This is a short I wrote back in 2013. It’s about a girl trying to hold tight her grasp on self-identity. This one appears in my first short story collection Slivers of Life.
I heard my mother say, “It could be she’s just that kind of girl.”
I knew she meant me because my father responded, “No daughter of mine will be that kind of girl.”
I’m an only child, so forget any misunderstandings. Besides, just what kind of girl were they debating me to be?
I slipped through the back door, just inside the kitchen, crouched low near the refrigerator, and listened to their talk in the next room. I’m either a lesbian or a drug addict, depending on their deciphering of my mood on any given day.
Okay. True. I do keep my hair cut short and dyed black. I also prefer jeans and T-shirts to dresses and skirts. But that doesn’t make me a lesbian. Of course, there is that other thing…
My father said, “Maybe we should send her to one of those Catholic schools.”
“We’re not Catholic, Fred,” my mother reminded him.
“But they know how to deal with these sorts of things, Miriam.”
What sorts of things? I wondered, angling for a closer peek into the living room. I didn’t need to see, though. My father would be parked in his recliner, newspaper open and held in front of him. My mother, she’d be seated on the sofa, watching the television with the sound turned all the way down.
I’d never get past them. At least not without a hundred questions tossed in my face.
“Maybe we should just leave her be,” my mother offered. “I had my own moody moments at that age.”
A low harrumph, is all my father managed.
As much as I hated the idea of confrontation, I despised even more the notion of hiding out in the kitchen all night.
He’s the one who caught me, came right up out of his recliner as soon as I entered the room. “Let’s see what’s in your pockets, young lady.”
I knew the drill. They’d been doing this since the end of the school year, when I’d been stupid enough to leave a joint in my jacket, where my nosy mother happened upon it.
“I’m not carrying,” I told my father. “I smoked it before I came in.”
“So disrespectful,” my mother lamented. “I never sassed my parents when I was fourteen.”
“Gonna let them nuns straighten you out,” my father threatened, searching the pockets of my jean jacket.
He found nothing incriminating. I’d learned to never carry anything on me—at least not where they’d bother to look.
“Can I go to my room now?” I asked, not really looking for that argument my parents seemed to enjoy so much.
My father gave up a subtle nod I’d have missed if I hadn’t been looking for it.
They took my phone—and my bedroom door.
But I still had the bathroom.
I closed myself inside, pressed the lock. They’d come knocking in a while, demanding to know what all goes on when they can’t see.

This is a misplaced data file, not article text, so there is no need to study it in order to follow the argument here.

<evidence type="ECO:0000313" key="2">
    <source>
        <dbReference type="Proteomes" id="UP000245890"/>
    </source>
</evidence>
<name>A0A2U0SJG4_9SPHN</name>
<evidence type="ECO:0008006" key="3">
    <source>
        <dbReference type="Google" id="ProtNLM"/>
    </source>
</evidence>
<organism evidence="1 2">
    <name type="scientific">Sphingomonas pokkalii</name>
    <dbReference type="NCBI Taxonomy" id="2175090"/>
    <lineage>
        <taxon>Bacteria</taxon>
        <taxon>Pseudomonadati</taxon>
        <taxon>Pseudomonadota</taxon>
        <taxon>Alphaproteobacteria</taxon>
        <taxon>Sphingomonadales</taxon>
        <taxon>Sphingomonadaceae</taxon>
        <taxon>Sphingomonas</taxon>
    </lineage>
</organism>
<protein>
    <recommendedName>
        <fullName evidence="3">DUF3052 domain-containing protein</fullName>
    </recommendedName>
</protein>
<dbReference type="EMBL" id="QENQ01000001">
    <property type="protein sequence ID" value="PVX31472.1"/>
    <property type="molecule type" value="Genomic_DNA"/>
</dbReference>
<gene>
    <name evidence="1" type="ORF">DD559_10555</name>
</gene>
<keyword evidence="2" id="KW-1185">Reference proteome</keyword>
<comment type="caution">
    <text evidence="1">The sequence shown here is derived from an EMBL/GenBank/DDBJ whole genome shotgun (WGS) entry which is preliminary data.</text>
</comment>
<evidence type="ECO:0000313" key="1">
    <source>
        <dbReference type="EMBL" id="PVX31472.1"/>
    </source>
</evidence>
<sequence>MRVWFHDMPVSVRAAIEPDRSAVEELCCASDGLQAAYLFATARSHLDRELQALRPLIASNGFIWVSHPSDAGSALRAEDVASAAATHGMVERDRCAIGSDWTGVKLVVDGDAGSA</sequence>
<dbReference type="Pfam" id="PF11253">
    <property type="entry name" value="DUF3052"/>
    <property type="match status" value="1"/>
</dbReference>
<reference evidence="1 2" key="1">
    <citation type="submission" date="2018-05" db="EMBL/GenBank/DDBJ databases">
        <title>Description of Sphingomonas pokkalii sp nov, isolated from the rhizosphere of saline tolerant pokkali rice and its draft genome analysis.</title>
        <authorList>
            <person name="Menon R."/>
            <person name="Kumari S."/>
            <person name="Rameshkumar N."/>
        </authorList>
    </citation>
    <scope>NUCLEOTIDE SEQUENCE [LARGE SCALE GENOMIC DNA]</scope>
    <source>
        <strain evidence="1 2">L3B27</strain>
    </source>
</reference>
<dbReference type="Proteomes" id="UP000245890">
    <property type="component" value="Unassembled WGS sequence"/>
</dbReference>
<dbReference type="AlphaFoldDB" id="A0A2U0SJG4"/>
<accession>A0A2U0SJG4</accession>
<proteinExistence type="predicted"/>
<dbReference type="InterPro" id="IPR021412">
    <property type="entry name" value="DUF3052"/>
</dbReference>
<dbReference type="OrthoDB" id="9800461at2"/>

They’ll never see what they don’t really want to see, though.
Muffled voices trickled through the floorboards, putting them still in the living room.
My mother’s the one who caught me kissing Megan Vennerhull. That’s where the whole lesbian thing came from. But we were just practicing. Megan pretended I was David Skillsky and I, well, I too imagined Megan was really David Skillsky—I just told her I’d been dreaming of Michael Kranshaw to keep her from freaking out. Megan has been in love with David since the third grade. But so have I.
Can’t tell that to Megan, though.
My fingers worked at the buttons on my jeans; I tugged them off my hips.
My father never used those multi-bladed razors. “One blade is all it takes,” he’d tell the television, whenever one of those commercials touting three blades came on.
I agree. One blade is all it takes.
I twisted the razor’s handle, retrieved the shiny blade from its open mouth.
It’s not a suicide attempt. I’ve never wanted to die. It’s just something I need, something I dream about when moments of stress find in me an easy target.
And I never cut too deep, either; just enough for bleeding.
Just enough for a taste of pain.
They never look at my hips—or my inner thighs. Nobody looks there. Nobody sees or knows.
My mother’s voice disrupted my moment of pleasure. “Are you going to be long in there, honey?”
“Be out in a minute,” I assured her, knowing full-well my father would be beside her in short order, threatening to remove even the bathroom door.
A quick cut just beneath my stomach let go that crimson release.
Better than an orgasm, this.
My father intruded; his meaty fists banged against the door. “I’ll break this son of a bitch down, Ruthie, you don’t open this door!”
“Can I wash my hands first?” I asked, rinsing the blade before returning it to its proper place of honor.
They weren’t quick enough—not this time, at least. I still owned one secret belonging only to me.
One more day I could still be the Ruth I wanted to be.
© 2013 Beem Weeks
This story, along with 19 others, is available in Slivers of Life: A Collection of Short Stories. Find it at all online booksellers.